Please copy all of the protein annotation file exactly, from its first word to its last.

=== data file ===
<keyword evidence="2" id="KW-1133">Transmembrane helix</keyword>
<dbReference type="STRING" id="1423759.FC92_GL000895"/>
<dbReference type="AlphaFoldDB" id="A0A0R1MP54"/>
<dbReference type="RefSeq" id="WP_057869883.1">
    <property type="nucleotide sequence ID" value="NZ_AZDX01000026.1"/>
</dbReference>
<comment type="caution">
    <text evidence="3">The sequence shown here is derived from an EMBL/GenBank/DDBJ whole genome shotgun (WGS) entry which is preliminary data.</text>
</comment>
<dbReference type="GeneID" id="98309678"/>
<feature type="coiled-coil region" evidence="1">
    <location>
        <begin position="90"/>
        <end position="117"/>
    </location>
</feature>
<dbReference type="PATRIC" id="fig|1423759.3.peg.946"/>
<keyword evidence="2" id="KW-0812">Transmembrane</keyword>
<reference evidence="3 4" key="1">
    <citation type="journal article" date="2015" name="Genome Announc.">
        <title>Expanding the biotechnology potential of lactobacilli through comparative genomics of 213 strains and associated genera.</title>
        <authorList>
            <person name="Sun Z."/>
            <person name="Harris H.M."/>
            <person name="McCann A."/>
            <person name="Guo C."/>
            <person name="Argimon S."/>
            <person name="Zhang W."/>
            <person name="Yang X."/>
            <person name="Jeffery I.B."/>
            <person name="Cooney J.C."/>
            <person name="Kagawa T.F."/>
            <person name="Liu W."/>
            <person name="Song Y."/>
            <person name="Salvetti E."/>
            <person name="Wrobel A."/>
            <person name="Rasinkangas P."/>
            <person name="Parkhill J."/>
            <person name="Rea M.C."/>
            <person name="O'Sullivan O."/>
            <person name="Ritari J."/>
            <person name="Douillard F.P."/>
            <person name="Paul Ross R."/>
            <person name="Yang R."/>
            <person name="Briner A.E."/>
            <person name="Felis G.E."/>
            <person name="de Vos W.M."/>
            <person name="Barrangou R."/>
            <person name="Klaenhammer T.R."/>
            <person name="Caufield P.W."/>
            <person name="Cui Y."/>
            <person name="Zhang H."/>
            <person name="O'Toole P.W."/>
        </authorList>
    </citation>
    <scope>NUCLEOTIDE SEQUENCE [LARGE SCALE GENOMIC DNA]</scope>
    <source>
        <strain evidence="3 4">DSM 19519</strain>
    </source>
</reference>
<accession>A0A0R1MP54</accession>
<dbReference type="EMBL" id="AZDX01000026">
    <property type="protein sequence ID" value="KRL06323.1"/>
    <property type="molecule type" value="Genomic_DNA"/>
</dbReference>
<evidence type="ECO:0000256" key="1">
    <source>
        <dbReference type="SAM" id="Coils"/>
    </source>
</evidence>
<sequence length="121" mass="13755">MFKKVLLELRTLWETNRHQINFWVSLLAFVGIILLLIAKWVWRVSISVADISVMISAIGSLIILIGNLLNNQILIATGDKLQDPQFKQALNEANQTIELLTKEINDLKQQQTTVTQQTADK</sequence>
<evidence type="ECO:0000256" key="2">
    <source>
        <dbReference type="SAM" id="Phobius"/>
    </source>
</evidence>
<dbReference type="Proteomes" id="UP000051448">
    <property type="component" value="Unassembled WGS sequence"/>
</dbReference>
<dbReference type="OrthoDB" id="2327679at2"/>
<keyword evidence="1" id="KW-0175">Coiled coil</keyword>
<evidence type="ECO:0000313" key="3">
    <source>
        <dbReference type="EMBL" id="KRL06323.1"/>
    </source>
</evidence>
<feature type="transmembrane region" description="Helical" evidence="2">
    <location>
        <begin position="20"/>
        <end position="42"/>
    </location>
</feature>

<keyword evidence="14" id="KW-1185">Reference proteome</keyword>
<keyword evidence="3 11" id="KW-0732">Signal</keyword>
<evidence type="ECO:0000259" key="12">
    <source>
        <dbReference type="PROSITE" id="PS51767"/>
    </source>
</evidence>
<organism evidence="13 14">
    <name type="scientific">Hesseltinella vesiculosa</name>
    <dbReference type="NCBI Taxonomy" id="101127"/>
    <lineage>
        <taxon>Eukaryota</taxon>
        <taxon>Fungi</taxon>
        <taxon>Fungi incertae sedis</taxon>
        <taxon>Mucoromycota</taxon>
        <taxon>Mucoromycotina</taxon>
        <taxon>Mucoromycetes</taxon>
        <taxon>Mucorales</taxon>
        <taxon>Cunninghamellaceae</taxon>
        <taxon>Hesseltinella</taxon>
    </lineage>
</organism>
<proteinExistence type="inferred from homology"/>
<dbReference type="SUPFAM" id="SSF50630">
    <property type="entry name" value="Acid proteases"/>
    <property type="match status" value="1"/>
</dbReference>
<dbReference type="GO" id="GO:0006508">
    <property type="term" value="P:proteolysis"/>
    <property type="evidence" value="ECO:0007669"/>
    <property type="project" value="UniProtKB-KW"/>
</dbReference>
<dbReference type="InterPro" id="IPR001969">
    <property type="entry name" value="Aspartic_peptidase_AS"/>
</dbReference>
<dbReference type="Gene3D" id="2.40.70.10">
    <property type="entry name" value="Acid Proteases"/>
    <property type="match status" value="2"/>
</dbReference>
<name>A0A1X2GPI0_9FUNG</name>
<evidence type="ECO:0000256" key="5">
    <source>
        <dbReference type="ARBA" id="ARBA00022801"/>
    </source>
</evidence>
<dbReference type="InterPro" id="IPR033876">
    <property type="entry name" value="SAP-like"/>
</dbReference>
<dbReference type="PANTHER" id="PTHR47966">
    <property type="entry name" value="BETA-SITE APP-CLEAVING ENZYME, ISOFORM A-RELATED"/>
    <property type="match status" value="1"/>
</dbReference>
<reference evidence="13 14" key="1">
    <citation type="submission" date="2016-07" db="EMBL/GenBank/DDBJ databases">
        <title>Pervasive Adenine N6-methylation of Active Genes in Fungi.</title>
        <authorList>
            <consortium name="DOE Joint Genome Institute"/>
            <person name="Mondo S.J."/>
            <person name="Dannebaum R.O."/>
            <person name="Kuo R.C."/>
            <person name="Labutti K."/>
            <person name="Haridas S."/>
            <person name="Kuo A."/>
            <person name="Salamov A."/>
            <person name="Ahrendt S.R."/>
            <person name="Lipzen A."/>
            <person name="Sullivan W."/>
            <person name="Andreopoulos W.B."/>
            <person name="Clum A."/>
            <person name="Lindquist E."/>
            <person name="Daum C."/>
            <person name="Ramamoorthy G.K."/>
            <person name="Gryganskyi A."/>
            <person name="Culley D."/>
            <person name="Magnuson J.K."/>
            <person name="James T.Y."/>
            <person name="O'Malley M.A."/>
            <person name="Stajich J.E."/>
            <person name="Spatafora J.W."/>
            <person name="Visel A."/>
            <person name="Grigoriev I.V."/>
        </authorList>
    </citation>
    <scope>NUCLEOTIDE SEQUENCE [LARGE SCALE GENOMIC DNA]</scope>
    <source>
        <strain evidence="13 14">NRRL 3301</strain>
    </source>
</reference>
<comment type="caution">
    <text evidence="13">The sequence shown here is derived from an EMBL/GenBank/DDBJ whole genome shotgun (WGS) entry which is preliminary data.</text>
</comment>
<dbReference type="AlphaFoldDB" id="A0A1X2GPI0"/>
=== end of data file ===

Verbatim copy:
<keyword evidence="2" id="KW-1133">Transmembrane helix</keyword>
<dbReference type="STRING" id="1423759.FC92_GL000895"/>
<dbReference type="AlphaFoldDB" id="A0A0R1MP54"/>
<dbReference type="RefSeq" id="WP_057869883.1">
    <property type="nucleotide sequence ID" value="NZ_AZDX01000026.1"/>
</dbReference>
<comment type="caution">
    <text evidence="3">The sequence shown here is derived from an EMBL/GenBank/DDBJ whole genome shotgun (WGS) entry which is preliminary data.</text>
</comment>
<dbReference type="GeneID" id="98309678"/>
<feature type="coiled-coil region" evidence="1">
    <location>
        <begin position="90"/>
        <end position="117"/>
    </location>
</feature>
<dbReference type="PATRIC" id="fig|1423759.3.peg.946"/>
<keyword evidence="2" id="KW-0812">Transmembrane</keyword>
<reference evidence="3 4" key="1">
    <citation type="journal article" date="2015" name="Genome Announc.">
        <title>Expanding the biotechnology potential of lactobacilli through comparative genomics of 213 strains and associated genera.</title>
        <authorList>
            <person name="Sun Z."/>
            <person name="Harris H.M."/>
            <person name="McCann A."/>
            <person name="Guo C."/>
            <person name="Argimon S."/>
            <person name="Zhang W."/>
            <person name="Yang X."/>
            <person name="Jeffery I.B."/>
            <person name="Cooney J.C."/>
            <person name="Kagawa T.F."/>
            <person name="Liu W."/>
            <person name="Song Y."/>
            <person name="Salvetti E."/>
            <person name="Wrobel A."/>
            <person name="Rasinkangas P."/>
            <person name="Parkhill J."/>
            <person name="Rea M.C."/>
            <person name="O'Sullivan O."/>
            <person name="Ritari J."/>
            <person name="Douillard F.P."/>
            <person name="Paul Ross R."/>
            <person name="Yang R."/>
            <person name="Briner A.E."/>
            <person name="Felis G.E."/>
            <person name="de Vos W.M."/>
            <person name="Barrangou R."/>
            <person name="Klaenhammer T.R."/>
            <person name="Caufield P.W."/>
            <person name="Cui Y."/>
            <person name="Zhang H."/>
            <person name="O'Toole P.W."/>
        </authorList>
    </citation>
    <scope>NUCLEOTIDE SEQUENCE [LARGE SCALE GENOMIC DNA]</scope>
    <source>
        <strain evidence="3 4">DSM 19519</strain>
    </source>
</reference>
<accession>A0A0R1MP54</accession>
<dbReference type="EMBL" id="AZDX01000026">
    <property type="protein sequence ID" value="KRL06323.1"/>
    <property type="molecule type" value="Genomic_DNA"/>
</dbReference>
<evidence type="ECO:0000256" key="1">
    <source>
        <dbReference type="SAM" id="Coils"/>
    </source>
</evidence>
<sequence length="121" mass="13755">MFKKVLLELRTLWETNRHQINFWVSLLAFVGIILLLIAKWVWRVSISVADISVMISAIGSLIILIGNLLNNQILIATGDKLQDPQFKQALNEANQTIELLTKEINDLKQQQTTVTQQTADK</sequence>
<evidence type="ECO:0000256" key="2">
    <source>
        <dbReference type="SAM" id="Phobius"/>
    </source>
</evidence>
<dbReference type="Proteomes" id="UP000051448">
    <property type="component" value="Unassembled WGS sequence"/>
</dbReference>
<dbReference type="OrthoDB" id="2327679at2"/>
<keyword evidence="1" id="KW-0175">Coiled coil</keyword>
<evidence type="ECO:0000313" key="3">
    <source>
        <dbReference type="EMBL" id="KRL06323.1"/>
    </source>
</evidence>
<feature type="transmembrane region" description="Helical" evidence="2">
    <location>
        <begin position="20"/>
        <end position="42"/>
    </location>
</feature>

<keyword evidence="14" id="KW-1185">Reference proteome</keyword>
<keyword evidence="3 11" id="KW-0732">Signal</keyword>
<evidence type="ECO:0000259" key="12">
    <source>
        <dbReference type="PROSITE" id="PS51767"/>
    </source>
</evidence>
<organism evidence="13 14">
    <name type="scientific">Hesseltinella vesiculosa</name>
    <dbReference type="NCBI Taxonomy" id="101127"/>
    <lineage>
        <taxon>Eukaryota</taxon>
        <taxon>Fungi</taxon>
        <taxon>Fungi incertae sedis</taxon>
        <taxon>Mucoromycota</taxon>
        <taxon>Mucoromycotina</taxon>
        <taxon>Mucoromycetes</taxon>
        <taxon>Mucorales</taxon>
        <taxon>Cunninghamellaceae</taxon>
        <taxon>Hesseltinella</taxon>
    </lineage>
</organism>
<proteinExistence type="inferred from homology"/>
<dbReference type="SUPFAM" id="SSF50630">
    <property type="entry name" value="Acid proteases"/>
    <property type="match status" value="1"/>
</dbReference>
<dbReference type="GO" id="GO:0006508">
    <property type="term" value="P:proteolysis"/>
    <property type="evidence" value="ECO:0007669"/>
    <property type="project" value="UniProtKB-KW"/>
</dbReference>
<dbReference type="InterPro" id="IPR001969">
    <property type="entry name" value="Aspartic_peptidase_AS"/>
</dbReference>
<dbReference type="Gene3D" id="2.40.70.10">
    <property type="entry name" value="Acid Proteases"/>
    <property type="match status" value="2"/>
</dbReference>
<name>A0A1X2GPI0_9FUNG</name>
<evidence type="ECO:0000256" key="5">
    <source>
        <dbReference type="ARBA" id="ARBA00022801"/>
    </source>
</evidence>
<dbReference type="InterPro" id="IPR033876">
    <property type="entry name" value="SAP-like"/>
</dbReference>
<dbReference type="PANTHER" id="PTHR47966">
    <property type="entry name" value="BETA-SITE APP-CLEAVING ENZYME, ISOFORM A-RELATED"/>
    <property type="match status" value="1"/>
</dbReference>
<reference evidence="13 14" key="1">
    <citation type="submission" date="2016-07" db="EMBL/GenBank/DDBJ databases">
        <title>Pervasive Adenine N6-methylation of Active Genes in Fungi.</title>
        <authorList>
            <consortium name="DOE Joint Genome Institute"/>
            <person name="Mondo S.J."/>
            <person name="Dannebaum R.O."/>
            <person name="Kuo R.C."/>
            <person name="Labutti K."/>
            <person name="Haridas S."/>
            <person name="Kuo A."/>
            <person name="Salamov A."/>
            <person name="Ahrendt S.R."/>
            <person name="Lipzen A."/>
            <person name="Sullivan W."/>
            <person name="Andreopoulos W.B."/>
            <person name="Clum A."/>
            <person name="Lindquist E."/>
            <person name="Daum C."/>
            <person name="Ramamoorthy G.K."/>
            <person name="Gryganskyi A."/>
            <person name="Culley D."/>
            <person name="Magnuson J.K."/>
            <person name="James T.Y."/>
            <person name="O'Malley M.A."/>
            <person name="Stajich J.E."/>
            <person name="Spatafora J.W."/>
            <person name="Visel A."/>
            <person name="Grigoriev I.V."/>
        </authorList>
    </citation>
    <scope>NUCLEOTIDE SEQUENCE [LARGE SCALE GENOMIC DNA]</scope>
    <source>
        <strain evidence="13 14">NRRL 3301</strain>
    </source>
</reference>
<comment type="caution">
    <text evidence="13">The sequence shown here is derived from an EMBL/GenBank/DDBJ whole genome shotgun (WGS) entry which is preliminary data.</text>
</comment>
<dbReference type="AlphaFoldDB" id="A0A1X2GPI0"/>